Globus sensation is a very common complaint. People experiencing this condition often refer to the sensation as a "lump in the throat.” A fundamental difference between globus sensation and other throat issues is that there is no actual lump in the throat on physical examination when a person experiences the globus sensation. Globus sensation is different from a swallowing disorder, although some people with globus sensation may report difficulty swallowing (dysphagia) or feel anxious that swallowing will cause choking. Your laryngologist knows that globus sensation can have both psychological and physical causes and that people are not faking their symptoms, even when there is no visible physical cause.

Globus Sensation Symptoms

Many patients with globus sensation report the sensation of a “lump in the throat.” Other patients describe the sensation as scratchy, throbbing, tense, pulling, dryness, or like they have a pill stuck in their throat. The sensation is usually not painful, but it can be annoying. Most people with globus sensation find that symptoms temporarily improve after drinking, and sometimes after eating. Anxiety and psychological symptoms can worsen the globus sensation.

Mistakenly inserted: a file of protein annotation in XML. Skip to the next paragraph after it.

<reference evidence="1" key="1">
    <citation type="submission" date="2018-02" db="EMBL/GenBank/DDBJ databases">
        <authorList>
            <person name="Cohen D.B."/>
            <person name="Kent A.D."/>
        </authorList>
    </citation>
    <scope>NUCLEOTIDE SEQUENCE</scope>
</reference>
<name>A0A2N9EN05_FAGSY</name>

Diagnosis of Globus Sensation

Diagnosis of globus sensation is made by ruling out other problems or conditions that could cause the symptom. Clinicians want to make sure that patients have no physical mass, stricture, or growth causing the sensation. Diagnostic tests of choice include flexible laryngoscopy, barium esophagram, and or esophageal endoscopy/transnasal esophagoscopy.

Treatment for Globus Sensation

The goal of treatment is to rule out any pathology that could be contributing to the globus sensation and work towards providing some relief, which can include off-label medications and behavioral therapies including voice therapy or swallowing therapy.